5 Questions to Tackle When Maintaining Accurate Records

Posted
1/28/2018
Jon Konen
School Principal
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Accountability has become synonymous with many four-letter words, as well as it being immediately associated with a negative connotation whenever it is used. Educators do not shy away from the concept, but feel a need to be at the proverbial "table" when establishing the expectations, routines, and procedures that will hold us all accountable. School administrators model effective communication as they set the standard of effectiveness and efficiency at the top.

Nothing upsets a parent more than a teacher's inaccurate grading practices coupled with zero notification about their student's progress. Then to add insult to injury, when the parent discusses these concerns with the teacher, he or she cannot produce any of the work, nor do they have solutions to the problem. Errors and confusion can persist, which is a recipe for complete disaster!

Paperwork is mounting for educators, both teachers and administrators. The ability to document events, tracking data, grading or scoring student work, and even celebrating progress all take a responsibility in keeping accurate records in both instructional and non-instructional settings. Tracking student data is vital to their educational endeavors; adjusting instruction to this data is essential.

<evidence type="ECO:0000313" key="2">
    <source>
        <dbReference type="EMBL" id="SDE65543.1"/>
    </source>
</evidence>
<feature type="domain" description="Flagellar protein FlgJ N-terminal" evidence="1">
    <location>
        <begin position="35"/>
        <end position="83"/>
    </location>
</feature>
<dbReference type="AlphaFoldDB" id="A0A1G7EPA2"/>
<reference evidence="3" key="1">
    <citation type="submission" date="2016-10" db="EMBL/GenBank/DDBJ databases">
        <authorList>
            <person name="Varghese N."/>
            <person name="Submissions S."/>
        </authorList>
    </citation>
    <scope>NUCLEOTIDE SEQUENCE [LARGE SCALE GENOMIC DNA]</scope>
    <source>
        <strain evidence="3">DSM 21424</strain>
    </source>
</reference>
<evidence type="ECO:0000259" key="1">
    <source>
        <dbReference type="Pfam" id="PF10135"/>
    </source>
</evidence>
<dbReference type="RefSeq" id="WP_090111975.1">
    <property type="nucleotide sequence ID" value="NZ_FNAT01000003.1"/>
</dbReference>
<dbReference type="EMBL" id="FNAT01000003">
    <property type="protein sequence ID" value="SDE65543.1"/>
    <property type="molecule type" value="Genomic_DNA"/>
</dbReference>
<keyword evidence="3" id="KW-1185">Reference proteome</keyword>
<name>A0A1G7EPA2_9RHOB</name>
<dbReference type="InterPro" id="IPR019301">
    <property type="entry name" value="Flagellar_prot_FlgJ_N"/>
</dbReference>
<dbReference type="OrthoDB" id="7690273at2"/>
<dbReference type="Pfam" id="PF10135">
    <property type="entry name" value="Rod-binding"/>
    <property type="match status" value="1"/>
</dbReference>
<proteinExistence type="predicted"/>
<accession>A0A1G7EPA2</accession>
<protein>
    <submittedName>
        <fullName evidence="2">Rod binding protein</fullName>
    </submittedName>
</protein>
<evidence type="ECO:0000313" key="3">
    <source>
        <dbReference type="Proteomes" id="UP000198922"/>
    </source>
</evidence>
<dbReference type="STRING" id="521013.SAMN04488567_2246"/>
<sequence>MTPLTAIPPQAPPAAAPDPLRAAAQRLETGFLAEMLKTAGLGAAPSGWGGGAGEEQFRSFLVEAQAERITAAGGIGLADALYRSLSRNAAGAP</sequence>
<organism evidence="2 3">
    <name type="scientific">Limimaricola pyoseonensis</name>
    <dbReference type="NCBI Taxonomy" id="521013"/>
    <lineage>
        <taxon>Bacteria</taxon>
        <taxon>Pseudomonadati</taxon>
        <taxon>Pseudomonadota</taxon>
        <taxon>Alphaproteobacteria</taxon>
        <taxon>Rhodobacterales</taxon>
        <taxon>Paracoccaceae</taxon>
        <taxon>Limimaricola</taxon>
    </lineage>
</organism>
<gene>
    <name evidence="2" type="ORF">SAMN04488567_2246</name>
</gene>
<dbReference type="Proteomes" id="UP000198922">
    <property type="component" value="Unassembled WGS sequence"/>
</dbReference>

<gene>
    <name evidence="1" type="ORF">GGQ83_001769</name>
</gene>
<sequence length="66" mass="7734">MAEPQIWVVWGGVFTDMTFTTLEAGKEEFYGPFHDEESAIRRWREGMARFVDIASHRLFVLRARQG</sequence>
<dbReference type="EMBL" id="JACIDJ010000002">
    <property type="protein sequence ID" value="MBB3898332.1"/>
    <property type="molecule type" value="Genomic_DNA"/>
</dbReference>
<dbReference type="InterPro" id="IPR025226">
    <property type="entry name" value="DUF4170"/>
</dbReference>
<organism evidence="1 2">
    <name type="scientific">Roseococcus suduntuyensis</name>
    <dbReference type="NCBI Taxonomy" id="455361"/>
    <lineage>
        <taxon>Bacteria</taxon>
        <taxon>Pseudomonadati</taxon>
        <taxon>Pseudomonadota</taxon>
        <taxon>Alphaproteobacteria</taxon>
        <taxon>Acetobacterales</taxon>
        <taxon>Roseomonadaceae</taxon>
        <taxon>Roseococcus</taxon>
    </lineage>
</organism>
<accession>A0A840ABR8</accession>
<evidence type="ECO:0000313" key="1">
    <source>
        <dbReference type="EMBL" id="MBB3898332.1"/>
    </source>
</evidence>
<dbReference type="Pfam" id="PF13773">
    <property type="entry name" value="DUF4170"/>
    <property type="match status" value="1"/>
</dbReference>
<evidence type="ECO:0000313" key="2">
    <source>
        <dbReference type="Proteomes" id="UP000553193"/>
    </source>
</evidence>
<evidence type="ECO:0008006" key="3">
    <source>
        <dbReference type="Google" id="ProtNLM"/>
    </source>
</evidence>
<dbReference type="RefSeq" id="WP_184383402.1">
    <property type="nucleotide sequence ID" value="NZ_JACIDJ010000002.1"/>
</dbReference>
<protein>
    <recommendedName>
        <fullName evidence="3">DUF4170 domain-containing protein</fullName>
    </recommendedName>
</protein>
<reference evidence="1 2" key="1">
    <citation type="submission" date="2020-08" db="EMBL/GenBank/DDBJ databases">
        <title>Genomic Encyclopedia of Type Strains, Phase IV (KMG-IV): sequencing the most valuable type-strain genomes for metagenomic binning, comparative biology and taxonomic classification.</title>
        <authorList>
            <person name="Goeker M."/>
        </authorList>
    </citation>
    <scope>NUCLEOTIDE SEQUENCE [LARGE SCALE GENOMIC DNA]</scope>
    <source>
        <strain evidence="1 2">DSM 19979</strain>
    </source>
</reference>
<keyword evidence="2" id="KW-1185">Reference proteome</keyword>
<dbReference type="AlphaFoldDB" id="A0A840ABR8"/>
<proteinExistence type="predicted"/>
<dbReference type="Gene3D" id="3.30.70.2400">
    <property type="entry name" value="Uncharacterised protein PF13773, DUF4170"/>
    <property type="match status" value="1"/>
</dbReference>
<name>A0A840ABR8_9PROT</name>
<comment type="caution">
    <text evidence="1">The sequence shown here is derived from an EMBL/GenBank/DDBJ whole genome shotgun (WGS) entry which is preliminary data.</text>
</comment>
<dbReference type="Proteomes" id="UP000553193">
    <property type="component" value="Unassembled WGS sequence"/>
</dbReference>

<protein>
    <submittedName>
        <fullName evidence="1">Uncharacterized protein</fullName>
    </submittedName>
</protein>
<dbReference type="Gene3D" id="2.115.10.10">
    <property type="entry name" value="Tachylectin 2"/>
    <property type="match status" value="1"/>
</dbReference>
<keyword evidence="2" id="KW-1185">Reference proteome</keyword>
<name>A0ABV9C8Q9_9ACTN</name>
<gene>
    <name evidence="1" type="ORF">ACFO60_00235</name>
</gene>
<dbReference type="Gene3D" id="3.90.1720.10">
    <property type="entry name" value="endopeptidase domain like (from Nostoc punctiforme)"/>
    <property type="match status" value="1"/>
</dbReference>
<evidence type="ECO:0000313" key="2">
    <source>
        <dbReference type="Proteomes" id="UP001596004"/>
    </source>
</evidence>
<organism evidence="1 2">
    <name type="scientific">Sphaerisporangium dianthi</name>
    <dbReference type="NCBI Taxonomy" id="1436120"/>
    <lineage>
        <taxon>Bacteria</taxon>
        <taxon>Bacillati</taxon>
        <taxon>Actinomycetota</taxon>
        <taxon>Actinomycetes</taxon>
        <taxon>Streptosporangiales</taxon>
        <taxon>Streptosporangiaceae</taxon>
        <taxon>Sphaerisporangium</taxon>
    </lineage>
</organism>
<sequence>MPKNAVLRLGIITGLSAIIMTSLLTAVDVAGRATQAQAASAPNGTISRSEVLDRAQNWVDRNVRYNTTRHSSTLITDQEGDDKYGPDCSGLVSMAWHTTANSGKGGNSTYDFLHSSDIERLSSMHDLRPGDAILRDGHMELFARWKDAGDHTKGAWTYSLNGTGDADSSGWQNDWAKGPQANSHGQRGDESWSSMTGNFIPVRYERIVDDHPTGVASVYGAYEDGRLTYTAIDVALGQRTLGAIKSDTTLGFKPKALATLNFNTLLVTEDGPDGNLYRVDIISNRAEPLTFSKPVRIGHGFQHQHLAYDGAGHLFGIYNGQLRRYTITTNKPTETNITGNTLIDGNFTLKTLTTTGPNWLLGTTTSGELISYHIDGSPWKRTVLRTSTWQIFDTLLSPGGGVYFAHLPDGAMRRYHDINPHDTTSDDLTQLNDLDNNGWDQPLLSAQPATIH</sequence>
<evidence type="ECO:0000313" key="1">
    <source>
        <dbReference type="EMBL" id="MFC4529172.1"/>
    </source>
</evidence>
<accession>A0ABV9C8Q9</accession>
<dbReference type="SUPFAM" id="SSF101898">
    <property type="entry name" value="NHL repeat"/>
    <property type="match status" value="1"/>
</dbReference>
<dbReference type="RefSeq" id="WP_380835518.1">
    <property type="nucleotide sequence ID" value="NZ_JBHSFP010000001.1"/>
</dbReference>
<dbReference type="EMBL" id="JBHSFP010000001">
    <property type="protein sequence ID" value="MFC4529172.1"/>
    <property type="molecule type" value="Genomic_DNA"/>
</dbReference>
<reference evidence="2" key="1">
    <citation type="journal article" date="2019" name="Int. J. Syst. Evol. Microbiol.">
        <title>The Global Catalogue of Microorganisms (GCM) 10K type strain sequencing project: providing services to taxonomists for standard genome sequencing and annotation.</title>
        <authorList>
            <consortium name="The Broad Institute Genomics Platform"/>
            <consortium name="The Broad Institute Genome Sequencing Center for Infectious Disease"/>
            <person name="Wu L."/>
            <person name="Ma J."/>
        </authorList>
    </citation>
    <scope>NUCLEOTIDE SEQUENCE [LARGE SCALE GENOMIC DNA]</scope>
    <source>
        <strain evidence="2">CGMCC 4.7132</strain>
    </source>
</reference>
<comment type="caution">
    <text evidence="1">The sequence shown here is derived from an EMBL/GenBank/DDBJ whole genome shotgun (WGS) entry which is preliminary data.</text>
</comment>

The varied methods of recording information is as numerous as there are schools. Whether teachers chose to use technology to track quantitative data such as Web 2.0 tools, an Excel Spreadsheet, or even a data based technology warehouse, it can make life easier for a classroom teacher. Likewise, informal and anecdotal information can be collected on a clipboard, a 3 X 5 note card, or even a journal. This qualitative data may give an even better picture of a student's growth then testing data.

The transfer of work, from the teacher to the student, is a key indicator of an exemplary record keeping system by a master teacher. When students take part in the management of information, especially their own work assignments, they take one more step in the ownership of their learning. When exemplary teachers build agency, there is evidence of this transfer of power. The following five questions will support your transition from being a proficient to exemplary teacher when keeping accurate records.

1 - What Types of Instructional Data and Records Do Teachers Maintain?

Many school districts purchase web-based data warehouses. These warehouses contain a multitude of information and data: demographics, academics, attendance, and more. The most used and popular web-based school-wide management tools are PowerSchool and Infinite Campus. There are many more systems, but these two seem to cover all the necessary components and can effectively keep accurate student and teacher records. The ability to have all student information in one location supports a teacher's ability to plan strong instruction.